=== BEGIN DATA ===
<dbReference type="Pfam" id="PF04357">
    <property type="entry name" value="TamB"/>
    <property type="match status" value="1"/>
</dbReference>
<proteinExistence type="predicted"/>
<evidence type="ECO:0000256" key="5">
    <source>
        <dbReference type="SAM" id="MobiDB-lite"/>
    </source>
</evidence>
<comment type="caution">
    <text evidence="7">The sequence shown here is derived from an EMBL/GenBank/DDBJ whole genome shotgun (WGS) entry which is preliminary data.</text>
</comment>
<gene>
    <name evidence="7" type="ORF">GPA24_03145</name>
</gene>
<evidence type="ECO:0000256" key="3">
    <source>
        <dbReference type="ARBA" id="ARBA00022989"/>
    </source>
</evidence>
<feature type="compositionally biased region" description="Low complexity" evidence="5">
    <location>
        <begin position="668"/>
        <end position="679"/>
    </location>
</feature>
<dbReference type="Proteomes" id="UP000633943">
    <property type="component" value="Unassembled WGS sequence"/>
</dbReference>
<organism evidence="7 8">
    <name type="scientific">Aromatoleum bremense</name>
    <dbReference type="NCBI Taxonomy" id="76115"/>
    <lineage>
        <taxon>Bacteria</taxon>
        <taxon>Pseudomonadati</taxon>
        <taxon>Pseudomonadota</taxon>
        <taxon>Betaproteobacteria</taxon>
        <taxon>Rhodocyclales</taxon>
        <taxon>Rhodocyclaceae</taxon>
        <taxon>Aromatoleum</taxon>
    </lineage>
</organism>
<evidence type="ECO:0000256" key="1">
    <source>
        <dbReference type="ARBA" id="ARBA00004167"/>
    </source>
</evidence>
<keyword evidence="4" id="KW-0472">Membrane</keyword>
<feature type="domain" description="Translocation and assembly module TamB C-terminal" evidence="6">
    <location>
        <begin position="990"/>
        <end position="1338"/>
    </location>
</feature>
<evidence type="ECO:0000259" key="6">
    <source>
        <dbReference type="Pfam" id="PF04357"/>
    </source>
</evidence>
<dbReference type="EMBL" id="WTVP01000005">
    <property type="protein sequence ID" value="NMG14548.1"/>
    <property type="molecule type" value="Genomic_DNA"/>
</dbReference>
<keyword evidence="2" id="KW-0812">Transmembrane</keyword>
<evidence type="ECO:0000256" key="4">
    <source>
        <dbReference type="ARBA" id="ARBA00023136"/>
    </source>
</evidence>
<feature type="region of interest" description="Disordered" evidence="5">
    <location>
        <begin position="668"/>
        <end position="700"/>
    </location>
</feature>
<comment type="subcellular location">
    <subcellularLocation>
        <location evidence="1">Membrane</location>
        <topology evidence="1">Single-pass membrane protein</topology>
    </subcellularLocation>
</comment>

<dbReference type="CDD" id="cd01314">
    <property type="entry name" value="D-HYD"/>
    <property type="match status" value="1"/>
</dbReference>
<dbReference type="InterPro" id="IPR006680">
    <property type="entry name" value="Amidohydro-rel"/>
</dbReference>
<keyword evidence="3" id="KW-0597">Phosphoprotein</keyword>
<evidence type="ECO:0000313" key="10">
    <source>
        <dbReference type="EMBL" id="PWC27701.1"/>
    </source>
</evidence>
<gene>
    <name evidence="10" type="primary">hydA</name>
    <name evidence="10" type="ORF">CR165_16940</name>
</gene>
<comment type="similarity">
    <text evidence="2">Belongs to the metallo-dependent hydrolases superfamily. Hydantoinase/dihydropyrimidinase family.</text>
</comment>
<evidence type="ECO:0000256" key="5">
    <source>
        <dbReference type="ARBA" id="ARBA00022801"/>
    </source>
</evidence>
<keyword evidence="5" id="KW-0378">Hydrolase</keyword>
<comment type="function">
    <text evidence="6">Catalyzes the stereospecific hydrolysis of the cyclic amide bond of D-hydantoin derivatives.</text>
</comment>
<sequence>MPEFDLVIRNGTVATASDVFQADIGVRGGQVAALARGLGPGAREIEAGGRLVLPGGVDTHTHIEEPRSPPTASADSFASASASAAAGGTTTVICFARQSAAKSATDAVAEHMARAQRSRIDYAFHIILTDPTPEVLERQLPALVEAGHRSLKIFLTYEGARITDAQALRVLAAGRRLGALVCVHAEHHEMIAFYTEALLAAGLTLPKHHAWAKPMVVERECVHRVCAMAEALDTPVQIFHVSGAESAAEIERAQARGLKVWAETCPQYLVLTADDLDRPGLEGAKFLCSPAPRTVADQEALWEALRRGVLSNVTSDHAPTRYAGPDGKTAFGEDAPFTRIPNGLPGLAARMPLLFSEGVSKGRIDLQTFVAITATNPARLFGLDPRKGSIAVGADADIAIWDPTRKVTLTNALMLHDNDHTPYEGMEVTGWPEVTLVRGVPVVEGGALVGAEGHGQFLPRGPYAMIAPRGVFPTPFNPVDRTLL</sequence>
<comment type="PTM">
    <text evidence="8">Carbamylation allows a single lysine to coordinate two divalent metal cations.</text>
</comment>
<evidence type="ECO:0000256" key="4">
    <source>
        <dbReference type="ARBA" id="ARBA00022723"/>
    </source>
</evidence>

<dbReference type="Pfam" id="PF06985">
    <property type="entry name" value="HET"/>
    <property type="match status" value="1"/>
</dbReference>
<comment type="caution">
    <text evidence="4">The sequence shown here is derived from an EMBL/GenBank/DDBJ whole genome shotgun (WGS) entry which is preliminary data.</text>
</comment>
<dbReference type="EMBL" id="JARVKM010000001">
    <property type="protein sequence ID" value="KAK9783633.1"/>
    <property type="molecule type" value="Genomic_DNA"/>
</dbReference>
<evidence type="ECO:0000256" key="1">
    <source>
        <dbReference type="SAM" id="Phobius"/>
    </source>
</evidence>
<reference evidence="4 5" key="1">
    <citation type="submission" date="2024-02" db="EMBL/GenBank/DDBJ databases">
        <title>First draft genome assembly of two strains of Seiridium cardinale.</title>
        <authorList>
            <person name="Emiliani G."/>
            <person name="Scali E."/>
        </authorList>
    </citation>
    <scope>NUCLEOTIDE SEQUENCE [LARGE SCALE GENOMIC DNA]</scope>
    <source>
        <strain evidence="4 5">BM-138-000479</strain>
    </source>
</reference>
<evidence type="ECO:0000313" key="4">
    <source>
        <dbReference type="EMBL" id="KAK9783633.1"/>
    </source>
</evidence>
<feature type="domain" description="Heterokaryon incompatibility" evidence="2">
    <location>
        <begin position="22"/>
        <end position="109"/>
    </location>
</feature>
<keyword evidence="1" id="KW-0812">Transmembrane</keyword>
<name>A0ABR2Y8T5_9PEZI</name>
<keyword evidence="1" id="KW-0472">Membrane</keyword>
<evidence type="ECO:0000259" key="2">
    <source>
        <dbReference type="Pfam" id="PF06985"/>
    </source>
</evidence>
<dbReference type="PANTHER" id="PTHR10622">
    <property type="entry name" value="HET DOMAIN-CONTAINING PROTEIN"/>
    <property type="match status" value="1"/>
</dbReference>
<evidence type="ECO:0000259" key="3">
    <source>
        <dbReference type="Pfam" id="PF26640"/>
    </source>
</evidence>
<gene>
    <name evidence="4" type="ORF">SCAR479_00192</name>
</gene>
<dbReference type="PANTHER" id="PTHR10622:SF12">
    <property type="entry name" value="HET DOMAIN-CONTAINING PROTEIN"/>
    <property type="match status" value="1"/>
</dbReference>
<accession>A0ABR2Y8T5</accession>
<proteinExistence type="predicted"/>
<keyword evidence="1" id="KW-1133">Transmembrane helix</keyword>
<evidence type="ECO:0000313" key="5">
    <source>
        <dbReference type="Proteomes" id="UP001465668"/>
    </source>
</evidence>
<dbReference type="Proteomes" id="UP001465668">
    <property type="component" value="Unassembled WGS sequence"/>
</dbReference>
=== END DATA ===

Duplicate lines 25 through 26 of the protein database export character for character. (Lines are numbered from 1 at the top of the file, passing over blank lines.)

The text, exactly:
        <end position="679"/>
    </location>